At the end of 21 days, the kennel doors were opened, allowing the voles to venture out on their own. Foley says that the team was somewhat surprised to see that the pairs generally continued to come and go from the kennels, demonstrating a comfort level with the makeshift shelter. More importantly, at least one of the pairs produced a litter, and several of the other females may be pregnant.

At some point, the team will remove the kennels entirely, at least until the next captive release occurs, likely sometime next spring or summer.

Foley said that she views the July release as a rousing success – not just because the animals are thriving, but because of the body of knowledge the team learned from this experience. “It was really important for us to learn that the colony animals could learn survival skills from their wild counterparts,” she explained. “It was a gamble, and the fact that it worked is so exciting.”

The team will continue to use this technique for the foreseeable future. Ultimately, the goal is to create sustainable populations of Amargosa voles in several different areas. “If there’s a big fire, it could wipe out every marsh in the area,” Foley says. “Our work – and the techniques we are working to perfect -- will help ensure their survival.”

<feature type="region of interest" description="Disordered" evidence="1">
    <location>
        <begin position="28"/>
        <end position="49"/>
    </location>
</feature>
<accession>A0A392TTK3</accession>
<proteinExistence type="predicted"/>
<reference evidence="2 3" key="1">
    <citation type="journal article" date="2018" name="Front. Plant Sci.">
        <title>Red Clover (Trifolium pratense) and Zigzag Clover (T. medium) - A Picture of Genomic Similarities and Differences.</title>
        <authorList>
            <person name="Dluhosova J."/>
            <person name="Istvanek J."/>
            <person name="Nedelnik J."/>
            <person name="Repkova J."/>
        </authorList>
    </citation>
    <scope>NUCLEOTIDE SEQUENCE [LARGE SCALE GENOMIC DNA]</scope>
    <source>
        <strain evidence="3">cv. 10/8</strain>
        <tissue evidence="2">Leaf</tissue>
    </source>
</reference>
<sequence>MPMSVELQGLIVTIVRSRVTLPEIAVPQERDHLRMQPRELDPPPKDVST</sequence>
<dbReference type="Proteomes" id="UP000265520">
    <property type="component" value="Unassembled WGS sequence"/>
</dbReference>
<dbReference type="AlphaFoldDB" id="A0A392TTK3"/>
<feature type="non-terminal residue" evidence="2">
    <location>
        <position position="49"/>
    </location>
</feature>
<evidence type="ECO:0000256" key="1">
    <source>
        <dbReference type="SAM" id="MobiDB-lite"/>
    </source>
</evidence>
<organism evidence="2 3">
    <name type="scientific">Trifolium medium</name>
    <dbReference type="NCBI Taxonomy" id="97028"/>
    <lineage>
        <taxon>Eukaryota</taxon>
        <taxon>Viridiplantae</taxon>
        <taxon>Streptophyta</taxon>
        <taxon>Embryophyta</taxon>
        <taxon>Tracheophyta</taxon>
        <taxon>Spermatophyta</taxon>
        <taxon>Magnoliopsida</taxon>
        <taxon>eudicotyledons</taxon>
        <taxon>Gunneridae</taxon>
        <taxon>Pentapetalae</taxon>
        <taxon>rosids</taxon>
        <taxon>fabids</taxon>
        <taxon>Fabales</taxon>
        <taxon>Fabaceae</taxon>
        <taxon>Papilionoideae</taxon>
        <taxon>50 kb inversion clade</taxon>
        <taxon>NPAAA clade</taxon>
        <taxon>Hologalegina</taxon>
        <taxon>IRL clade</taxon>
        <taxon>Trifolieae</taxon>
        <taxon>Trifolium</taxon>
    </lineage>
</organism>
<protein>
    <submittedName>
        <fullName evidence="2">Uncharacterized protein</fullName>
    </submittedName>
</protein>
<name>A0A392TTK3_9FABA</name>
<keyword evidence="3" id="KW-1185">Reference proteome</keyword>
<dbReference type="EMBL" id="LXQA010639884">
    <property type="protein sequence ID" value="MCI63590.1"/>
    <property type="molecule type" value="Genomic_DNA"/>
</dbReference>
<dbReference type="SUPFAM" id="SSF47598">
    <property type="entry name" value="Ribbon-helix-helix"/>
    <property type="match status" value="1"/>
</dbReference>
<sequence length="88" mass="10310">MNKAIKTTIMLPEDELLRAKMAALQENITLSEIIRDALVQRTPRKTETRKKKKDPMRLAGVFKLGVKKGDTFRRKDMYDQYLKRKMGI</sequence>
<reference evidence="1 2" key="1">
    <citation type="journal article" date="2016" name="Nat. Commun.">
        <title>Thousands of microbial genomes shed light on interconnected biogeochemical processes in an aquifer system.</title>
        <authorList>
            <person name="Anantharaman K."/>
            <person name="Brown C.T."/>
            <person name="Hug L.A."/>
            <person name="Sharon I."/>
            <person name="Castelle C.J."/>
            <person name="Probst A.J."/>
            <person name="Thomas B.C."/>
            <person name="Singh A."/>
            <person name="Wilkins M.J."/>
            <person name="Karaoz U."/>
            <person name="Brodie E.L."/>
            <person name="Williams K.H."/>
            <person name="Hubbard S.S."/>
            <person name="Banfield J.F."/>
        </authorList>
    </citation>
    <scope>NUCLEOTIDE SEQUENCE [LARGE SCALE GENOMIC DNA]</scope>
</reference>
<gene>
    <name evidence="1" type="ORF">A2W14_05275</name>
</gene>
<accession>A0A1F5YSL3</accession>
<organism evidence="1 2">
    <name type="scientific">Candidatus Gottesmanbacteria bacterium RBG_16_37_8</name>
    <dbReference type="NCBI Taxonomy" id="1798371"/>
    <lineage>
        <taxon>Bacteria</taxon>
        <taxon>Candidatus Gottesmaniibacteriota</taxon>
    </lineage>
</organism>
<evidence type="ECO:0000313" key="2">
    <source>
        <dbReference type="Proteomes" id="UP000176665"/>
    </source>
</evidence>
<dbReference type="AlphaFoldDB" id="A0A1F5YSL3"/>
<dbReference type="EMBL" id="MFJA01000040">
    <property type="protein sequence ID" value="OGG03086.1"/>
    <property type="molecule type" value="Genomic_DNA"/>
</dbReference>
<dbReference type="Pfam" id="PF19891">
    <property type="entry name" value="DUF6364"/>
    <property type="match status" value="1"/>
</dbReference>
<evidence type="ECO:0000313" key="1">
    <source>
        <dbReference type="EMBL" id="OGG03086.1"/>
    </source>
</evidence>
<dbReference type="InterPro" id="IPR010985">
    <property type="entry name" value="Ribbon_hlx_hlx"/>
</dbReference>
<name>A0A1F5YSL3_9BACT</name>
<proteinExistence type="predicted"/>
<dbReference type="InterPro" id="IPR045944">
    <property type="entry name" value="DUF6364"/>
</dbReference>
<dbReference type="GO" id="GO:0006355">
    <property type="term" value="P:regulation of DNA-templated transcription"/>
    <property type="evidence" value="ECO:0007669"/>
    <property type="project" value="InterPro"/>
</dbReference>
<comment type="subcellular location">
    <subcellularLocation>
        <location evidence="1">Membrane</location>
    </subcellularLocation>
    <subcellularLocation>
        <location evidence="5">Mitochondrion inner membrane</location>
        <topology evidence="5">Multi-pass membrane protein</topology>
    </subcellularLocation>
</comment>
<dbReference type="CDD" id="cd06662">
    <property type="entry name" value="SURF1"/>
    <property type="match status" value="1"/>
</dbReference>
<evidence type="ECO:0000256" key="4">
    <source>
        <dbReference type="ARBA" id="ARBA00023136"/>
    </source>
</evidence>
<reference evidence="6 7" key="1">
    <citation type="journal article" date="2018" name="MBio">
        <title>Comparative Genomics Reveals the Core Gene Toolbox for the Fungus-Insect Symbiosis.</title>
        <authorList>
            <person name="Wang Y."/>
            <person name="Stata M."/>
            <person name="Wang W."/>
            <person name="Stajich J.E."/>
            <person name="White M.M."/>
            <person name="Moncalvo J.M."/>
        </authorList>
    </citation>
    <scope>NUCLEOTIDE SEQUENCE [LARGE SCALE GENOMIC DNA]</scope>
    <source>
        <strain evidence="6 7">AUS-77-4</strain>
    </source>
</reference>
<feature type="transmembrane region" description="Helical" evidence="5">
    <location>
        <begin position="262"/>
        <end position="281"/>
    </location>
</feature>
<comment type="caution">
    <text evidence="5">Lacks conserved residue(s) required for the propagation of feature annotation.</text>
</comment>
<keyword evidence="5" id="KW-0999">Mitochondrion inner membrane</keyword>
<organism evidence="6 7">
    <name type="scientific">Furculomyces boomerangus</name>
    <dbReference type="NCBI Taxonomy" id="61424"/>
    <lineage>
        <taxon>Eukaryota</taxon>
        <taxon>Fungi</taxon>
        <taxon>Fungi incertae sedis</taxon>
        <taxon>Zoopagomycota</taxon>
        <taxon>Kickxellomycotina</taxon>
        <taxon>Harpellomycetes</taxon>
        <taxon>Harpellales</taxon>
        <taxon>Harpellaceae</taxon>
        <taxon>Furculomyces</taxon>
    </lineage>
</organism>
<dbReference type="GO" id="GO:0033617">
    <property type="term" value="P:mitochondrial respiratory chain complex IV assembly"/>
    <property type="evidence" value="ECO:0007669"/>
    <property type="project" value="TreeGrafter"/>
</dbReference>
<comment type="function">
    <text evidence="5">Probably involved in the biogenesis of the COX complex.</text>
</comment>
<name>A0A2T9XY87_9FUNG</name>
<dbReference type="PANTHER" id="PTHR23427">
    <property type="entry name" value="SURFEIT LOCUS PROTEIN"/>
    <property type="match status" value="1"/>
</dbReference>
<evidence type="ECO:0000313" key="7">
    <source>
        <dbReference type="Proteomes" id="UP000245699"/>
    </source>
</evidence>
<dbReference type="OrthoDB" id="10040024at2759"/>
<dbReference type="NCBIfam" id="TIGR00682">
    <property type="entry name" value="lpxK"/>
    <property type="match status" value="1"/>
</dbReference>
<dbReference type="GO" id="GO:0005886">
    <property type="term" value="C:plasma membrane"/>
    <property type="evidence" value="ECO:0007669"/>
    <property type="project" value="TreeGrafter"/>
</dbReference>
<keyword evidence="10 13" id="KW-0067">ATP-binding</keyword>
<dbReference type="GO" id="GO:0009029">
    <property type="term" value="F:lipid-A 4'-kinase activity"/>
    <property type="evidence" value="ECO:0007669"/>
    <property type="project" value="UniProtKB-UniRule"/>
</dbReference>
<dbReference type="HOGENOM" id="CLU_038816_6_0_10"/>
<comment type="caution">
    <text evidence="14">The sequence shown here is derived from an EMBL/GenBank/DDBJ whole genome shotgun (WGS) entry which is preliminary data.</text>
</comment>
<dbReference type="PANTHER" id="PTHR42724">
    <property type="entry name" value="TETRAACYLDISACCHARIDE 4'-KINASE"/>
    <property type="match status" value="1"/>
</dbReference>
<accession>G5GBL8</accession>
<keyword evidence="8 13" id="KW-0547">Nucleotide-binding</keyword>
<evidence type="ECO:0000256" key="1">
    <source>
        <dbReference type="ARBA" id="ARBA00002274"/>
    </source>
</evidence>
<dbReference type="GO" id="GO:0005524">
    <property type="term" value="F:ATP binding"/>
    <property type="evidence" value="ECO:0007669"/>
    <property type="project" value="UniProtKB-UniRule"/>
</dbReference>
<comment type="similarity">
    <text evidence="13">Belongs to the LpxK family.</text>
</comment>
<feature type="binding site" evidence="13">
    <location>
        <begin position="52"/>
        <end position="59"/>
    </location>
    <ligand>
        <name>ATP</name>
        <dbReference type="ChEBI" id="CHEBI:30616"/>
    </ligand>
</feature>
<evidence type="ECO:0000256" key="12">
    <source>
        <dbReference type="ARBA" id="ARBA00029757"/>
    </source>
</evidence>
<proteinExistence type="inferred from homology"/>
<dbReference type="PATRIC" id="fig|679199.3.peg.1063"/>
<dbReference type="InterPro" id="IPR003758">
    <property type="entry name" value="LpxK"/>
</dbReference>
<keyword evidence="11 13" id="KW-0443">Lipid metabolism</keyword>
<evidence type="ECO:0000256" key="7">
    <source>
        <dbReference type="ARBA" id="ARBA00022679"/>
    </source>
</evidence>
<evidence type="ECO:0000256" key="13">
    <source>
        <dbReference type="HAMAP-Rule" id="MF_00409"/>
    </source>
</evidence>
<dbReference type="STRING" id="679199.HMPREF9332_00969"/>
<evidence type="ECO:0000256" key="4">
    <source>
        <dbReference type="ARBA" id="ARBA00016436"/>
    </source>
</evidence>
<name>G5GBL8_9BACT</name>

The captive breeding program is one part of a larger joint effort between agencies, universities and nonprofits to save the Amargosa vole. “Together with our partners at the US Fish and Wildlife Service, BLM, UC Davis and UC Berkeley, Shoshone Village and the Amargosa Conservancy, we are conducting habitat restoration, translocations, genetics and health monitoring and community engagement,” Clifford added. “What we’ve learned here not only helps voles, but also helps conserve the other species that rely on these fragile desert marshes.”

Photos Copyright UC Davis School of Veterinary Medicine. Top Photo: One of the recovery team staff members monitoring the vole’s outdoor enclosure during the introductory period. (Photo Courtesy of UC Davis School of Veterinary Medicine)

Media contacts:
Kirsten Macintyre, CDFW Communications, (916) 322-8988
Trina Wood, UC Davis Communications, (530) 752-5257

 

Categories: Wildlife Research